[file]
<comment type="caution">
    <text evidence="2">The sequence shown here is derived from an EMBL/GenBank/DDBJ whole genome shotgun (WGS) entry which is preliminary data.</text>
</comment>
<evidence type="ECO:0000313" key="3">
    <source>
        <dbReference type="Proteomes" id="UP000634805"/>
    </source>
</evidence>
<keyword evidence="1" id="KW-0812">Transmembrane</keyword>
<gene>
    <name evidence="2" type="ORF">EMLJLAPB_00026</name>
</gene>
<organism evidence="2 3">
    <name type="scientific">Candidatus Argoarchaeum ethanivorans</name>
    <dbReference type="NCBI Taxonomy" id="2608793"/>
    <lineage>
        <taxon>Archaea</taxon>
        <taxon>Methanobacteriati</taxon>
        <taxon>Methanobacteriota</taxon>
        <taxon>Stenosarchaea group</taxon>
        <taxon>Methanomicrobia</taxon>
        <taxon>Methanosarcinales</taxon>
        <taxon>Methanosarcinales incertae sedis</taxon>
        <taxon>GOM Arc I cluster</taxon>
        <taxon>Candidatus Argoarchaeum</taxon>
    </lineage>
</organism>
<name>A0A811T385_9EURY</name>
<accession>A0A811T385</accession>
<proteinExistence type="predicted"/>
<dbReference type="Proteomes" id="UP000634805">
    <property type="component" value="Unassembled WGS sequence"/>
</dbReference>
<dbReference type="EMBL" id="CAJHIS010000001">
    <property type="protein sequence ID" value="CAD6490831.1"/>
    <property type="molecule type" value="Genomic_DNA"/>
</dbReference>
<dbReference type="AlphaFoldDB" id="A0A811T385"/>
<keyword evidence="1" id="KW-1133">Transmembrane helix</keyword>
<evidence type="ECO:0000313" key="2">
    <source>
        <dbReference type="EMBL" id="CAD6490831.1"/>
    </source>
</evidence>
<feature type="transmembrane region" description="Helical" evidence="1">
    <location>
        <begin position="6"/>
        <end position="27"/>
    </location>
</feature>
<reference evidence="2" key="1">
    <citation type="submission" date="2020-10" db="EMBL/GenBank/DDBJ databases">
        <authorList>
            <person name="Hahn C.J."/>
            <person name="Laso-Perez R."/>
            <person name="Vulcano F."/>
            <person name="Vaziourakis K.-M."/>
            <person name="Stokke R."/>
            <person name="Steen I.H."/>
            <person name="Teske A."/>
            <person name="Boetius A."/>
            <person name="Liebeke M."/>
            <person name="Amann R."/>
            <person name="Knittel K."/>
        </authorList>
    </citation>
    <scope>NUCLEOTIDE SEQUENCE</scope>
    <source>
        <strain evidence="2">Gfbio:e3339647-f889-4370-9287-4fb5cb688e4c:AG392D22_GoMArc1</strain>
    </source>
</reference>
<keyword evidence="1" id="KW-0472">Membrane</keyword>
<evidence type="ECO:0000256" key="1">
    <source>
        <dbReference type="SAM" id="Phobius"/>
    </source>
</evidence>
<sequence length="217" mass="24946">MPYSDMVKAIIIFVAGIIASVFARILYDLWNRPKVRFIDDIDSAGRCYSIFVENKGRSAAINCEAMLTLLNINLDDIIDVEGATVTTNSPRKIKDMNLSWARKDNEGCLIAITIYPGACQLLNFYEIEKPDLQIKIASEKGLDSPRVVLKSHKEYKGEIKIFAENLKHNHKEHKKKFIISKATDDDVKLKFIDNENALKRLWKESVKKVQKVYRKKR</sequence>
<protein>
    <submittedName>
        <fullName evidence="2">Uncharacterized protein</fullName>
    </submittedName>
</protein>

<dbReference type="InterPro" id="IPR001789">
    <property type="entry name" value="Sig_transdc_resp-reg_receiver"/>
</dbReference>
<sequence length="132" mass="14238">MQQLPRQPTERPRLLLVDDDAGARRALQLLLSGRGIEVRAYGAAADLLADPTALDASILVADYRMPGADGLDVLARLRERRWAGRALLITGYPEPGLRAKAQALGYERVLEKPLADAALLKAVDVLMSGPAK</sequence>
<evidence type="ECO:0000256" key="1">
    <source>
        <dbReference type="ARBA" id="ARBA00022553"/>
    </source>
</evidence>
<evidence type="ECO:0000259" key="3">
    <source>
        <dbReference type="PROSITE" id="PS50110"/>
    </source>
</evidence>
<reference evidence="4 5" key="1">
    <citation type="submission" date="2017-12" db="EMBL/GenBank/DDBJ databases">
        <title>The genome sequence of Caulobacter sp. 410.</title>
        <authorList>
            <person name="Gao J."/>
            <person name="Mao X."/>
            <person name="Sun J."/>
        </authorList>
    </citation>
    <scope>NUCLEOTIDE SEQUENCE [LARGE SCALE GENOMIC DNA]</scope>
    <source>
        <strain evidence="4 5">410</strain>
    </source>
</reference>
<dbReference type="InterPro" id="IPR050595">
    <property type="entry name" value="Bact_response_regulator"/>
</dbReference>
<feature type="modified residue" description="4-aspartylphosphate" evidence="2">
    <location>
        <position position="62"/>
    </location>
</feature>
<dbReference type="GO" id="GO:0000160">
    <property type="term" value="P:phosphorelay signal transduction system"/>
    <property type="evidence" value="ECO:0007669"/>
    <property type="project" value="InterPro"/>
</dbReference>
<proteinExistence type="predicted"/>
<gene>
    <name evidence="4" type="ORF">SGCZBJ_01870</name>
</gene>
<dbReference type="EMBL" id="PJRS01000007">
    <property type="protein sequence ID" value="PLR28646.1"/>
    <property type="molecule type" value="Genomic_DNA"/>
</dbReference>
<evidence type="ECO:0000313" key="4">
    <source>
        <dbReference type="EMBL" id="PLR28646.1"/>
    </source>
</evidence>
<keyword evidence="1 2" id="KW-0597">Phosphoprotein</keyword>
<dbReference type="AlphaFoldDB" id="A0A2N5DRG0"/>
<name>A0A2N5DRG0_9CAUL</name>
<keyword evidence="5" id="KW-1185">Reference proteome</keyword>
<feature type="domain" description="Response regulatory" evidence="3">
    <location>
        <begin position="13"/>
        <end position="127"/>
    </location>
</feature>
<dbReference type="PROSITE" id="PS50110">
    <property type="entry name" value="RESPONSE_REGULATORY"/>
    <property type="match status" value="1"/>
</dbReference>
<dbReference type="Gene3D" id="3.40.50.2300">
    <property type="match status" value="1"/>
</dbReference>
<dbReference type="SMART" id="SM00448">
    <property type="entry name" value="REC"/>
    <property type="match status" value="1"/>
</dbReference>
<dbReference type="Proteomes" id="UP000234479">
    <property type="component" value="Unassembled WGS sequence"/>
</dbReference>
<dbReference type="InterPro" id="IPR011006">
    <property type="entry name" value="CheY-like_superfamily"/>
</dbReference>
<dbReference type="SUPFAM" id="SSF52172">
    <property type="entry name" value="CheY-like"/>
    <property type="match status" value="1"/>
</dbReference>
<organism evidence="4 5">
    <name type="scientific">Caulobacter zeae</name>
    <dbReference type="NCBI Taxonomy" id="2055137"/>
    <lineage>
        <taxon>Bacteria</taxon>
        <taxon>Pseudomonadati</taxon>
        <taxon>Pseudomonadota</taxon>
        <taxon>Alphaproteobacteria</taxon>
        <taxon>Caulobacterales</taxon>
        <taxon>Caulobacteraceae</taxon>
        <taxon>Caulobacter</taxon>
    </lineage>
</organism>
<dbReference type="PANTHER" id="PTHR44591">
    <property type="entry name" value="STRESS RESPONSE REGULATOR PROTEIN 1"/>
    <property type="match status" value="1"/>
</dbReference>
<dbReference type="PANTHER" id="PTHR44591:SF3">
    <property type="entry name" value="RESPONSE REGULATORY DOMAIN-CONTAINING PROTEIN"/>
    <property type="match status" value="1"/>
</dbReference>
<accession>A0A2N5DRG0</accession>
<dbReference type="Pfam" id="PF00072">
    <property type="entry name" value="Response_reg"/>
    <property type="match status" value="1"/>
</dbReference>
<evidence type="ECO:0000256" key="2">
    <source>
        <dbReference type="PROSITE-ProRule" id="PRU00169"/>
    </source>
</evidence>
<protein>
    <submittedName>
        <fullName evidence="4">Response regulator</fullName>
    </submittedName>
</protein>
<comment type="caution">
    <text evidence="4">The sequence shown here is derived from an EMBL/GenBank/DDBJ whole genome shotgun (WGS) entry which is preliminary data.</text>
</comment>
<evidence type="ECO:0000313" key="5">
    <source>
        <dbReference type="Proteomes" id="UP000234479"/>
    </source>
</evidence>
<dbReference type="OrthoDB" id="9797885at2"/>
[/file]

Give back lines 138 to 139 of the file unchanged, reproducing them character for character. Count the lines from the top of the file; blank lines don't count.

<keyword evidence="1 2" id="KW-0597">Phosphoprotein</keyword>
<dbReference type="AlphaFoldDB" id="A0A2N5DRG0"/>